Tarot has been an integral part of many cultures for centuries, and its mysterious symbols have captivated the curiosity of people around the world. Through its varied and complex history, tarot has come to be a source of inspiration, self-reflection and guidance for many. Exploring the origins and evolution of tarot is a fascinating journey through time, spanning from Ancient Egypt through to modern day. Its archetypal images, with their many layers of symbolism, have been interpreted in a multitude of ways, from being used in religious ceremonies to becoming the basis of psychological theories. Its timeless and universal appeal has been embraced by many, and the tarot is still an important and powerful tool in our lives today.
Ancient Egypt and the first tarot decks
The term ‘tarot’ is derived from the Italian word ‘tarocchi’, which is itself derived from ‘tarro’, the Italian word for ‘wheat straw’. This refers to the original decks being made from cut-up sections of a wheat-straw basket.
The earliest known decks are 2 Egyptian decks from the early 15th century, but it is likely that tarot was popular in Egypt during the Mamluk period, from 1250–1517. The imagery of these first decks certainly reflects this.
The imagery of the Major Arcana (or trump cards) in these decks particularly resembles the imagery found in Islamic art, with the angelic imagery representing the Arabic concept of ‘malak’ (or ‘malik’), meaning ‘king’. T
The Minor Arcana (or suit cards) depicted the standard medieval suits: cups, coins, clubs, and swords. Some historians have suggested that these early decks were used for fortune-telling, but it is likely that they were also used for games and gambling. In fact, many historians believe that the earliest decks were initially designed for gambling.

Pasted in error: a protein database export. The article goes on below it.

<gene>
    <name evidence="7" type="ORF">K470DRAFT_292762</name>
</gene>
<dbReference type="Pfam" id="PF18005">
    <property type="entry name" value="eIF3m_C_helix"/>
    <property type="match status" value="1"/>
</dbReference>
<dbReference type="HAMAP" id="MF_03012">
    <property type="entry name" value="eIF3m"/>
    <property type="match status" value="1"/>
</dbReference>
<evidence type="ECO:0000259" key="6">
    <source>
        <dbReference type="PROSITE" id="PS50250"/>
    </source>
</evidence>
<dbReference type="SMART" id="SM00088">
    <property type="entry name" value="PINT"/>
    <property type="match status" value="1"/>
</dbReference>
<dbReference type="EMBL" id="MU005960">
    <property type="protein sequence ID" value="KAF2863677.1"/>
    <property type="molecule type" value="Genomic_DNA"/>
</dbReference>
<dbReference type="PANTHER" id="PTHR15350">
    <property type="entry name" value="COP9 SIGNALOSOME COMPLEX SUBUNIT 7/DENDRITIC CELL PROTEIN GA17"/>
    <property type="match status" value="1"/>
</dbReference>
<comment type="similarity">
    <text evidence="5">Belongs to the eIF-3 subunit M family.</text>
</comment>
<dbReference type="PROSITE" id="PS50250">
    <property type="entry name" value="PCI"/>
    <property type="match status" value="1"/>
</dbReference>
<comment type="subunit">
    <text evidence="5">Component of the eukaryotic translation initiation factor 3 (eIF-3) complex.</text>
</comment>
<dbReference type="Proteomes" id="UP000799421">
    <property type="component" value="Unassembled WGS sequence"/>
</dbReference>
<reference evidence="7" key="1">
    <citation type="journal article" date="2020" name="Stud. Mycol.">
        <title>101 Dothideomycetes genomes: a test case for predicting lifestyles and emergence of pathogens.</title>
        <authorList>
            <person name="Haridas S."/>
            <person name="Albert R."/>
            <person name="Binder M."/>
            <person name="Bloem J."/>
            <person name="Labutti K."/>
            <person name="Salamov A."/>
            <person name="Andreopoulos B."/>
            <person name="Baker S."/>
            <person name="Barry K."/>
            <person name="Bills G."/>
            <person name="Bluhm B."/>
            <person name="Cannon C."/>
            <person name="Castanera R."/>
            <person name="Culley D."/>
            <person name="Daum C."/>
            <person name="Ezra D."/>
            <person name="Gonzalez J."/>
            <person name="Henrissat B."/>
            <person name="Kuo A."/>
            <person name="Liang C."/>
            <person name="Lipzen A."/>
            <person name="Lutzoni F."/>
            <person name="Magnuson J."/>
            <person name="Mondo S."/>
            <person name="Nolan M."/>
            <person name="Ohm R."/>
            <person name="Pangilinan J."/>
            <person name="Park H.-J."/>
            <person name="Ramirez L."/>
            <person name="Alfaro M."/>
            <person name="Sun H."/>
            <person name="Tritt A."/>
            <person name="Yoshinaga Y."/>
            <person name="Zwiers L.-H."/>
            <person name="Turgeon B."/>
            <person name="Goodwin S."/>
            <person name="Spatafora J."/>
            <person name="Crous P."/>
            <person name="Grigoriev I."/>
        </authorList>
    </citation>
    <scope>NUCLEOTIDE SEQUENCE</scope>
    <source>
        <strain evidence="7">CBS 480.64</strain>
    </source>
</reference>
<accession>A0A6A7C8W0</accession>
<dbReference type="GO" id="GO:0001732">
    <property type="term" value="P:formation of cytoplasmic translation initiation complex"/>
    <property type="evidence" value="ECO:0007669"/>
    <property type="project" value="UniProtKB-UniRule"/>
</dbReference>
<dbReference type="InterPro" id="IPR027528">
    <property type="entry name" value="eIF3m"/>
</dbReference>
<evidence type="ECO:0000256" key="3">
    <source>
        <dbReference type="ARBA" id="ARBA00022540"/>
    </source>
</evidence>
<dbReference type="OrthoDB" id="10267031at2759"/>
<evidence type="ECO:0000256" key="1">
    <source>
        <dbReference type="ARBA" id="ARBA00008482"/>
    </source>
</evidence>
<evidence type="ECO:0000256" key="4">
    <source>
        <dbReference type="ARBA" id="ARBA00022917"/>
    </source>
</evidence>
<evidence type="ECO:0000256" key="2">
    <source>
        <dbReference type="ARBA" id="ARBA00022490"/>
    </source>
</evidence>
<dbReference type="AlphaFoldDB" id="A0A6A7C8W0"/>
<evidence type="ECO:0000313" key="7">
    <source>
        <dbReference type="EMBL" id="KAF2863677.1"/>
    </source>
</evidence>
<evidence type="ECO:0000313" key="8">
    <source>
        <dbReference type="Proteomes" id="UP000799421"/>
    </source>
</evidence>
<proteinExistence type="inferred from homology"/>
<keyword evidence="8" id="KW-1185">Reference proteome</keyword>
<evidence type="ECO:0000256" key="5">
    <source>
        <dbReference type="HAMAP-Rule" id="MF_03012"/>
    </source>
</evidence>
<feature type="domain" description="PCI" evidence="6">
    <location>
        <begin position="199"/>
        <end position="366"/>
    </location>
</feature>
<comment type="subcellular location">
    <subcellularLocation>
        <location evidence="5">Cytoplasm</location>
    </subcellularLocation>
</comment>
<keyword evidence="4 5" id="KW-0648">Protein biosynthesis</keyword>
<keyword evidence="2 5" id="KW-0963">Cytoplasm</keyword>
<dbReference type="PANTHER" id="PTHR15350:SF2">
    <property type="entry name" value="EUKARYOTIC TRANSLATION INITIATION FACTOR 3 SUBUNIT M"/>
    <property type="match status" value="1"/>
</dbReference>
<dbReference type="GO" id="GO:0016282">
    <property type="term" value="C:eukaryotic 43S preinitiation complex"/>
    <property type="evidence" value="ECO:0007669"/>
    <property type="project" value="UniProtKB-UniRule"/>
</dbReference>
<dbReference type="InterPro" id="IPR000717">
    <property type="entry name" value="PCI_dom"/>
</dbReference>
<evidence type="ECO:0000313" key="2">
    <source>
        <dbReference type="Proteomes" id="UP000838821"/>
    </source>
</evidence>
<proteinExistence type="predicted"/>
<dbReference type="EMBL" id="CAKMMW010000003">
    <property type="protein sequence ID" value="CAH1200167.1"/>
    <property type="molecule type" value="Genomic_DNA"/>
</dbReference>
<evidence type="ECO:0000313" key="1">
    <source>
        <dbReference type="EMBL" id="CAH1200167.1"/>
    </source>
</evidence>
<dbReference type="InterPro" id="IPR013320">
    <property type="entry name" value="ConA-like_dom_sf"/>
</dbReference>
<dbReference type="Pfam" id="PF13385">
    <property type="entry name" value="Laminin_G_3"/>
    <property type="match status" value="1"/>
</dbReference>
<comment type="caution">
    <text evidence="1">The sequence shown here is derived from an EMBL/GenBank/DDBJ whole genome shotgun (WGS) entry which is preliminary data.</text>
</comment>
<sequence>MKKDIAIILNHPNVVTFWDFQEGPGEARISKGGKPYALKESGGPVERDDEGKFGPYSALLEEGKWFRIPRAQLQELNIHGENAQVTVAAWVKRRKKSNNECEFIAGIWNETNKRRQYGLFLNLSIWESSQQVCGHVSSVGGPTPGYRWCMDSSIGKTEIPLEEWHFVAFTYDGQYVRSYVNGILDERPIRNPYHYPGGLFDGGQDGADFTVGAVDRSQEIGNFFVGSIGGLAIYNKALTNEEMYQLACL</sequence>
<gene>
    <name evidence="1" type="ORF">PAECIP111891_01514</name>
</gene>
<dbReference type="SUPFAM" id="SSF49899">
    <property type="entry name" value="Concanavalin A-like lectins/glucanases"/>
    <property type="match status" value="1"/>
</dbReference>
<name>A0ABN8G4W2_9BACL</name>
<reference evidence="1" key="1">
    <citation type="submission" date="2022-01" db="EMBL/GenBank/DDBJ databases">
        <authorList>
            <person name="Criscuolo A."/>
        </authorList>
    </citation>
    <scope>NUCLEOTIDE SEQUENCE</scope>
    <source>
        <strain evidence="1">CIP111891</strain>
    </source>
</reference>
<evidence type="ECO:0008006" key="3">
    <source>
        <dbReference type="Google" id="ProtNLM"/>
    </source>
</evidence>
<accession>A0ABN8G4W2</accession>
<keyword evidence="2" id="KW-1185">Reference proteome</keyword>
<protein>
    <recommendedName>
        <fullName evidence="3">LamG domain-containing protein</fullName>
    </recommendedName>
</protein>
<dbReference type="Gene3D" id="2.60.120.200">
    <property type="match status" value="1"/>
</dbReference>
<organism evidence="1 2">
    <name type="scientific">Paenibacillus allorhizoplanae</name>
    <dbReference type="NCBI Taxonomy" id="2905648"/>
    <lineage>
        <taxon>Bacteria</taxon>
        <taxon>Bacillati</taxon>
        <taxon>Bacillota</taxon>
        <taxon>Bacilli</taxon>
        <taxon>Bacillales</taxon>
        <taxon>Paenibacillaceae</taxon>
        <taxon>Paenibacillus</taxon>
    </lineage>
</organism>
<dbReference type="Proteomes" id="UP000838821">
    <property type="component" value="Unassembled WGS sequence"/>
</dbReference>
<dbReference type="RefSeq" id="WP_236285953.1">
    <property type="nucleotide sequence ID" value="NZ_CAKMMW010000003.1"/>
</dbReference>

The spread of tarot in the Middle Ages
From the 14th century, tarot was used throughout Europe for a wide range of purposes, from being used for fortune-telling and prognostication to being used for counseling and as a tool for medical diagnosis and treatment. The Swiss psychologist Carl Jung theorized that the historical spread of tarot throughout Europe was due to the presence of gypsies in Europe during the Middle Ages, who were known to use tarot for fortune-telling.
While there is some evidence to suggest that gypsies used tarot for fortune-telling, there is no clear evidence to support the theory that they were solely responsible for the spread of tarot. However, the strong presence of gypsies in Europe during this period certainly contributed to the spread of tarot.
The wide range of uses for tarot in medieval Europe is due to the fact that it was not just used for fortune-telling. It was also used for counseling, medical diagnosis, and for astrological purposes.
Tarot in the Renaissance period
Tarot continued to be used throughout Europe in the Renaissance period, with the imagery on the decks becoming more complex and the imagery on the cards (particularly the trump cards) becoming more symbolic.
During this period, an almost limitless number of variations were created, with artists creating their own variations of decks and adding their own interpretations and symbolism. In the 16th century, tarot was introduced to Italy, where it was used for card games, as well as for artistic and symbolic purposes. This continued throughout the Renaissance period, with tarot remaining a popular artistic medium.
Tarot in the 19th century
In the 19th century, the use of tarot was primarily relegated to fortune-telling and prognostication. During this time, tarot was often associated with gypsies and fortune-telling, despite the fact that it had been used for far more than this during the Renaissance period.
Indeed, tarot continued to be used for artistic purposes during the 19th century, but these uses were generally ignored by the tarot-reading community due to the growing idea that tarot was a ‘dark art’. The ‘dark art’ concept can be attributed to the work of the French novelist Émile Zola, who wrote a novel in 1894 called ‘The Master of the Cards’, which is set in a fictional fortune-teller’s tent in Saint-Germain-des-Prés.